There was nothing new or remarkable about any of the ideas in The Matrix when it was released in 1999. It was one part war-against-the-machines – a genre trope dating back decades – to one part standard VR set-up. The Doctor, as in Doctor Who, even got stuck inside a virtual reality as far back as 1976.

The virtual reality was called The Matrix. As Wikipedia says:

The Matrix, in the long-running British science fiction television series Doctor Who, is a massive computer system on the planet Gallifrey that acts as the repository of the combined knowledge of the Time Lords.

The Matrix is first introduced in the 1976 serial The Deadly Assassin, twenty-three years before the release of the film The Matrix, six years before William Gibson’s 1982 “Burning Chrome” and years before the advent of virtual reality in the 1980s. It is one of the locations for a battle between the Doctor and Chancellor Goth, the titular assassin. Most of Part Three of the serial is spent inside the virtual reality of the Matrix where the Doctor battles an agent of the Master. The serial also explains that if a person dies while linked to the Matrix, he dies in the real world as well.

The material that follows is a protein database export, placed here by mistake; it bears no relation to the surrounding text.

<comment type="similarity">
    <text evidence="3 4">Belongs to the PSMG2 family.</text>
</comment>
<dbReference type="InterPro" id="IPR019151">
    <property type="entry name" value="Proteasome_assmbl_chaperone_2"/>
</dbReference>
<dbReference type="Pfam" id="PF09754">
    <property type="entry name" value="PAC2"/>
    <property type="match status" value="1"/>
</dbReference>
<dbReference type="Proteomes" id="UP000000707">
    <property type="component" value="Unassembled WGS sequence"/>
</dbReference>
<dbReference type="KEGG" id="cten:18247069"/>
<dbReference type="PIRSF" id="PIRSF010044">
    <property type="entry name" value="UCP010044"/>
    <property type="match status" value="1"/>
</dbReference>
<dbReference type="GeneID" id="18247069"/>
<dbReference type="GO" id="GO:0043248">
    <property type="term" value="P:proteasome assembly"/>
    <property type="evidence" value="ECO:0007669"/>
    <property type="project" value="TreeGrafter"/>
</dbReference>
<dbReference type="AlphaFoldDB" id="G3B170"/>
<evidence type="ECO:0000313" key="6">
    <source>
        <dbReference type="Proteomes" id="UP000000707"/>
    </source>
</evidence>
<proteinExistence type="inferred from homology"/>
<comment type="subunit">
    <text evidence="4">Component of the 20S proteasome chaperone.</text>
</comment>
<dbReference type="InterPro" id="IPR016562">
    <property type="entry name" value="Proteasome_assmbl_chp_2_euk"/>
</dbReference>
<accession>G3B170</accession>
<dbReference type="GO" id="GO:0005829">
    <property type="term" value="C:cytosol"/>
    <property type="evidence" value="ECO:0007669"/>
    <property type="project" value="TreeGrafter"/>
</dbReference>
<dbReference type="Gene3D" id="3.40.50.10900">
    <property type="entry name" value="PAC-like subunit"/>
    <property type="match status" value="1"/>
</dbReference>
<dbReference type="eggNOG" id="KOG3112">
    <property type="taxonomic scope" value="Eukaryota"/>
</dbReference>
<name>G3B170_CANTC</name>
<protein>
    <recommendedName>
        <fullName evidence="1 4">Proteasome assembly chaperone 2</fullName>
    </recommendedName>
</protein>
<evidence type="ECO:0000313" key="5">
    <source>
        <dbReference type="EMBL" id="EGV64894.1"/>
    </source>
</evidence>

There are virtual reality novels going back as far as Raymond F. Gayolue’s Simulacron 13 (also known as Counterfeit World – 1964), and VR gaming is used as a throw-away introduction to Arthur C. Clarke’s The City and the Stars in 1953. So what Inception stole from The Matrix is far from clear. Indeed, unlike the standard VR of films like The Matrix, or eXistenZ or The 13th Floor (based on Gayolue’s novel), or Welcome to Blood City, or World on Wires (also based on Gayolue’s novel, and putting in on screen in the early 70s at a time when these ideas really were new to most people), the shared reality of Inception is partly formulated from the subconscious minds of its participants, placing it more in the lineage of Dreamscape or The Cell.